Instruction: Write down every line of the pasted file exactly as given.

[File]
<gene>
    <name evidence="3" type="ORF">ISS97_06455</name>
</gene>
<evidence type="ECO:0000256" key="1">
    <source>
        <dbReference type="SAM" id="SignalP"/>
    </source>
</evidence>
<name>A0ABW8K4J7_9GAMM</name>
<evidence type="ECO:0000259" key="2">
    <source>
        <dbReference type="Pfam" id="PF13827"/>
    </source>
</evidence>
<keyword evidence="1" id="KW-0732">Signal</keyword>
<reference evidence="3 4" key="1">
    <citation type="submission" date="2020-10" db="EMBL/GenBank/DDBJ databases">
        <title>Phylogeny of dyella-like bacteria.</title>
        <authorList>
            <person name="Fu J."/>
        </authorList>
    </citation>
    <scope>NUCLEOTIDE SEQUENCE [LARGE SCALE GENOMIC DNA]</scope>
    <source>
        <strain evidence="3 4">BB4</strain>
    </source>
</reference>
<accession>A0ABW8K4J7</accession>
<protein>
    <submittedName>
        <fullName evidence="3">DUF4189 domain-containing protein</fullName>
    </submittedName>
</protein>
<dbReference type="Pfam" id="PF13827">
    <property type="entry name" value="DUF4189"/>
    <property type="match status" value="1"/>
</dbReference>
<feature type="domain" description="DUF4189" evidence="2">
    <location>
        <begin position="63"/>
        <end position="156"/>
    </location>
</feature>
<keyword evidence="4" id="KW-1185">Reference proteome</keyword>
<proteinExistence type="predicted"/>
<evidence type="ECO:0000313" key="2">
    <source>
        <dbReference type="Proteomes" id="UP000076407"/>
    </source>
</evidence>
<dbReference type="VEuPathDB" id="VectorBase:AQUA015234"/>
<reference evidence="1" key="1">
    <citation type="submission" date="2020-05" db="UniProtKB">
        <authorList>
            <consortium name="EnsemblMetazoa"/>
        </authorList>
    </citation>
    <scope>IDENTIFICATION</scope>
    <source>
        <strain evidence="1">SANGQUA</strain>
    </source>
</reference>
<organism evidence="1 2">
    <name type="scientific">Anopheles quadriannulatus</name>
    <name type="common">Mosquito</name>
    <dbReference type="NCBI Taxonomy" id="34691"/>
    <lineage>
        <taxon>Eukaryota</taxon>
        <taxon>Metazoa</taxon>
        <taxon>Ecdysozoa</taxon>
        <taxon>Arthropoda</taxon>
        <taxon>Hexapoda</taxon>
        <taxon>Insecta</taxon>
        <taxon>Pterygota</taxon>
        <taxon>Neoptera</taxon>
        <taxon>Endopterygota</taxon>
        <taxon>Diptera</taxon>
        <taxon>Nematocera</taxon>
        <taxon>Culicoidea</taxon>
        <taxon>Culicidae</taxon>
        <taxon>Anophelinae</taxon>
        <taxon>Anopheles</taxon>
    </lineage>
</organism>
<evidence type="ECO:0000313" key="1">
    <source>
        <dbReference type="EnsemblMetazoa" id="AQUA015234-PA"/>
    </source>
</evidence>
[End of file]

<gene>
    <name evidence="3" type="ORF">ISS97_06455</name>
</gene>
<evidence type="ECO:0000256" key="1">
    <source>
        <dbReference type="SAM" id="SignalP"/>
    </source>
</evidence>
<name>A0ABW8K4J7_9GAMM</name>
<evidence type="ECO:0000259" key="2">
    <source>
        <dbReference type="Pfam" id="PF13827"/>
    </source>
</evidence>
<keyword evidence="1" id="KW-0732">Signal</keyword>
<reference evidence="3 4" key="1">
    <citation type="submission" date="2020-10" db="EMBL/GenBank/DDBJ databases">
        <title>Phylogeny of dyella-like bacteria.</title>
        <authorList>
            <person name="Fu J."/>
        </authorList>
    </citation>
    <scope>NUCLEOTIDE SEQUENCE [LARGE SCALE GENOMIC DNA]</scope>
    <source>
        <strain evidence="3 4">BB4</strain>
    </source>
</reference>
<accession>A0ABW8K4J7</accession>
<protein>
    <submittedName>
        <fullName evidence="3">DUF4189 domain-containing protein</fullName>
    </submittedName>
</protein>
<dbReference type="Pfam" id="PF13827">
    <property type="entry name" value="DUF4189"/>
    <property type="match status" value="1"/>
</dbReference>
<feature type="domain" description="DUF4189" evidence="2">
    <location>
        <begin position="63"/>
        <end position="156"/>
    </location>
</feature>
<keyword evidence="4" id="KW-1185">Reference proteome</keyword>
<proteinExistence type="predicted"/>
<evidence type="ECO:0000313" key="2">
    <source>
        <dbReference type="Proteomes" id="UP000076407"/>
    </source>
</evidence>
<dbReference type="VEuPathDB" id="VectorBase:AQUA015234"/>
<reference evidence="1" key="1">
    <citation type="submission" date="2020-05" db="UniProtKB">
        <authorList>
            <consortium name="EnsemblMetazoa"/>
        </authorList>
    </citation>
    <scope>IDENTIFICATION</scope>
    <source>
        <strain evidence="1">SANGQUA</strain>
    </source>
</reference>
<organism evidence="1 2">
    <name type="scientific">Anopheles quadriannulatus</name>
    <name type="common">Mosquito</name>
    <dbReference type="NCBI Taxonomy" id="34691"/>
    <lineage>
        <taxon>Eukaryota</taxon>
        <taxon>Metazoa</taxon>
        <taxon>Ecdysozoa</taxon>
        <taxon>Arthropoda</taxon>
        <taxon>Hexapoda</taxon>
        <taxon>Insecta</taxon>
        <taxon>Pterygota</taxon>
        <taxon>Neoptera</taxon>
        <taxon>Endopterygota</taxon>
        <taxon>Diptera</taxon>
        <taxon>Nematocera</taxon>
        <taxon>Culicoidea</taxon>
        <taxon>Culicidae</taxon>
        <taxon>Anophelinae</taxon>
        <taxon>Anopheles</taxon>
    </lineage>
</organism>
<evidence type="ECO:0000313" key="1">
    <source>
        <dbReference type="EnsemblMetazoa" id="AQUA015234-PA"/>
    </source>
</evidence>